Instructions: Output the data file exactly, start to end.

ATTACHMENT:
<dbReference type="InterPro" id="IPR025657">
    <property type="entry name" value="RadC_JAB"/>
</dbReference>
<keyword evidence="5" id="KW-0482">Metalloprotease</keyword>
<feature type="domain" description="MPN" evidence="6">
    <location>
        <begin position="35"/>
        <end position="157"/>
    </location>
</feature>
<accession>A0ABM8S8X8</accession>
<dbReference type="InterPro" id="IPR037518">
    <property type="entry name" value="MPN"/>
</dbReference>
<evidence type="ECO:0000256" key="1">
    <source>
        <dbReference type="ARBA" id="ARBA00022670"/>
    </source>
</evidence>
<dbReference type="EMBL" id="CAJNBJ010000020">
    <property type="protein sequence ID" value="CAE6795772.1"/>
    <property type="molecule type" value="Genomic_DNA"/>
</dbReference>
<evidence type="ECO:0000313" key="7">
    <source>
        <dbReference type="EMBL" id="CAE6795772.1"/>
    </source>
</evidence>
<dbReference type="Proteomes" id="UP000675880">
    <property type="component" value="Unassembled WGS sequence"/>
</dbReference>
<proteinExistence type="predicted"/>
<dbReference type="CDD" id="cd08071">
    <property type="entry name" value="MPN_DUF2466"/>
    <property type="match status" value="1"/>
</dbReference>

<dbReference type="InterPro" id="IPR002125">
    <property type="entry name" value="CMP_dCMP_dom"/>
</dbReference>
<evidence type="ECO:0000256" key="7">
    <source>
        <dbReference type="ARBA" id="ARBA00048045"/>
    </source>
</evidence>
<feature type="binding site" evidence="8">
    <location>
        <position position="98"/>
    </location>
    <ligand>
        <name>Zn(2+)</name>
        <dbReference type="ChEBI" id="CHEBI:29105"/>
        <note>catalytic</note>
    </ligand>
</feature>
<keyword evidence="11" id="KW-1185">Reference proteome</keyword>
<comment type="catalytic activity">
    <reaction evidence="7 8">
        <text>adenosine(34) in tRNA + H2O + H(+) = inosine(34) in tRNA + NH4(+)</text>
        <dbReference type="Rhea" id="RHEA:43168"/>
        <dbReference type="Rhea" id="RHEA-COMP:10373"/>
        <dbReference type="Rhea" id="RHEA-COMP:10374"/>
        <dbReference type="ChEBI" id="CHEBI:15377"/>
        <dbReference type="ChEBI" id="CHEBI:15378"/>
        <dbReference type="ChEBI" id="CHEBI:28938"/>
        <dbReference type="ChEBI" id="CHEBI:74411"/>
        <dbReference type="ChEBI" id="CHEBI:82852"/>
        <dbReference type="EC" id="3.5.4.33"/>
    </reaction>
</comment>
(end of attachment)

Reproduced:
<dbReference type="InterPro" id="IPR025657">
    <property type="entry name" value="RadC_JAB"/>
</dbReference>
<keyword evidence="5" id="KW-0482">Metalloprotease</keyword>
<feature type="domain" description="MPN" evidence="6">
    <location>
        <begin position="35"/>
        <end position="157"/>
    </location>
</feature>
<accession>A0ABM8S8X8</accession>
<dbReference type="InterPro" id="IPR037518">
    <property type="entry name" value="MPN"/>
</dbReference>
<evidence type="ECO:0000256" key="1">
    <source>
        <dbReference type="ARBA" id="ARBA00022670"/>
    </source>
</evidence>
<dbReference type="EMBL" id="CAJNBJ010000020">
    <property type="protein sequence ID" value="CAE6795772.1"/>
    <property type="molecule type" value="Genomic_DNA"/>
</dbReference>
<evidence type="ECO:0000313" key="7">
    <source>
        <dbReference type="EMBL" id="CAE6795772.1"/>
    </source>
</evidence>
<dbReference type="Proteomes" id="UP000675880">
    <property type="component" value="Unassembled WGS sequence"/>
</dbReference>
<proteinExistence type="predicted"/>
<dbReference type="CDD" id="cd08071">
    <property type="entry name" value="MPN_DUF2466"/>
    <property type="match status" value="1"/>
</dbReference>

<dbReference type="InterPro" id="IPR002125">
    <property type="entry name" value="CMP_dCMP_dom"/>
</dbReference>
<evidence type="ECO:0000256" key="7">
    <source>
        <dbReference type="ARBA" id="ARBA00048045"/>
    </source>
</evidence>
<feature type="binding site" evidence="8">
    <location>
        <position position="98"/>
    </location>
    <ligand>
        <name>Zn(2+)</name>
        <dbReference type="ChEBI" id="CHEBI:29105"/>
        <note>catalytic</note>
    </ligand>
</feature>
<keyword evidence="11" id="KW-1185">Reference proteome</keyword>
<comment type="catalytic activity">
    <reaction evidence="7 8">
        <text>adenosine(34) in tRNA + H2O + H(+) = inosine(34) in tRNA + NH4(+)</text>
        <dbReference type="Rhea" id="RHEA:43168"/>
        <dbReference type="Rhea" id="RHEA-COMP:10373"/>
        <dbReference type="Rhea" id="RHEA-COMP:10374"/>
        <dbReference type="ChEBI" id="CHEBI:15377"/>
        <dbReference type="ChEBI" id="CHEBI:15378"/>
        <dbReference type="ChEBI" id="CHEBI:28938"/>
        <dbReference type="ChEBI" id="CHEBI:74411"/>
        <dbReference type="ChEBI" id="CHEBI:82852"/>
        <dbReference type="EC" id="3.5.4.33"/>
    </reaction>
</comment>